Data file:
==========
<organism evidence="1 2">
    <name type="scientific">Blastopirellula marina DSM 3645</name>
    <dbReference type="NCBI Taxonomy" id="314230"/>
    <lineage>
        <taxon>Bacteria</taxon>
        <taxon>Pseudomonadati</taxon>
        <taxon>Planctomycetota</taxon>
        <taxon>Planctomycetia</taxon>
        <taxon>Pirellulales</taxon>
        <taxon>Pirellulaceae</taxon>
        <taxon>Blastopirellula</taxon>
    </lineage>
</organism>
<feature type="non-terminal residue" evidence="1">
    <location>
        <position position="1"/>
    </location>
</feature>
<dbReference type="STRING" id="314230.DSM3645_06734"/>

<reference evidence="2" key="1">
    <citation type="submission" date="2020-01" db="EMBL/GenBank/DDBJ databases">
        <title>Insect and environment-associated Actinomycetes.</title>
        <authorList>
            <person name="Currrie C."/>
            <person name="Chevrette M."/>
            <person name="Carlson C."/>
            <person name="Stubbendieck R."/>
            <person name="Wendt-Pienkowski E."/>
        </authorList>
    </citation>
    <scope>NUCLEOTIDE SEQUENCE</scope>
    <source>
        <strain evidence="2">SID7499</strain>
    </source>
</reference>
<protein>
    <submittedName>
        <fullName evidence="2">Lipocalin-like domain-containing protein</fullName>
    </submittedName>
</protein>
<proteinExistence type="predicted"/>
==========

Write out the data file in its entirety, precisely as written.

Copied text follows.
<organism evidence="1 2">
    <name type="scientific">Blastopirellula marina DSM 3645</name>
    <dbReference type="NCBI Taxonomy" id="314230"/>
    <lineage>
        <taxon>Bacteria</taxon>
        <taxon>Pseudomonadati</taxon>
        <taxon>Planctomycetota</taxon>
        <taxon>Planctomycetia</taxon>
        <taxon>Pirellulales</taxon>
        <taxon>Pirellulaceae</taxon>
        <taxon>Blastopirellula</taxon>
    </lineage>
</organism>
<feature type="non-terminal residue" evidence="1">
    <location>
        <position position="1"/>
    </location>
</feature>
<dbReference type="STRING" id="314230.DSM3645_06734"/>

<reference evidence="2" key="1">
    <citation type="submission" date="2020-01" db="EMBL/GenBank/DDBJ databases">
        <title>Insect and environment-associated Actinomycetes.</title>
        <authorList>
            <person name="Currrie C."/>
            <person name="Chevrette M."/>
            <person name="Carlson C."/>
            <person name="Stubbendieck R."/>
            <person name="Wendt-Pienkowski E."/>
        </authorList>
    </citation>
    <scope>NUCLEOTIDE SEQUENCE</scope>
    <source>
        <strain evidence="2">SID7499</strain>
    </source>
</reference>
<protein>
    <submittedName>
        <fullName evidence="2">Lipocalin-like domain-containing protein</fullName>
    </submittedName>
</protein>
<proteinExistence type="predicted"/>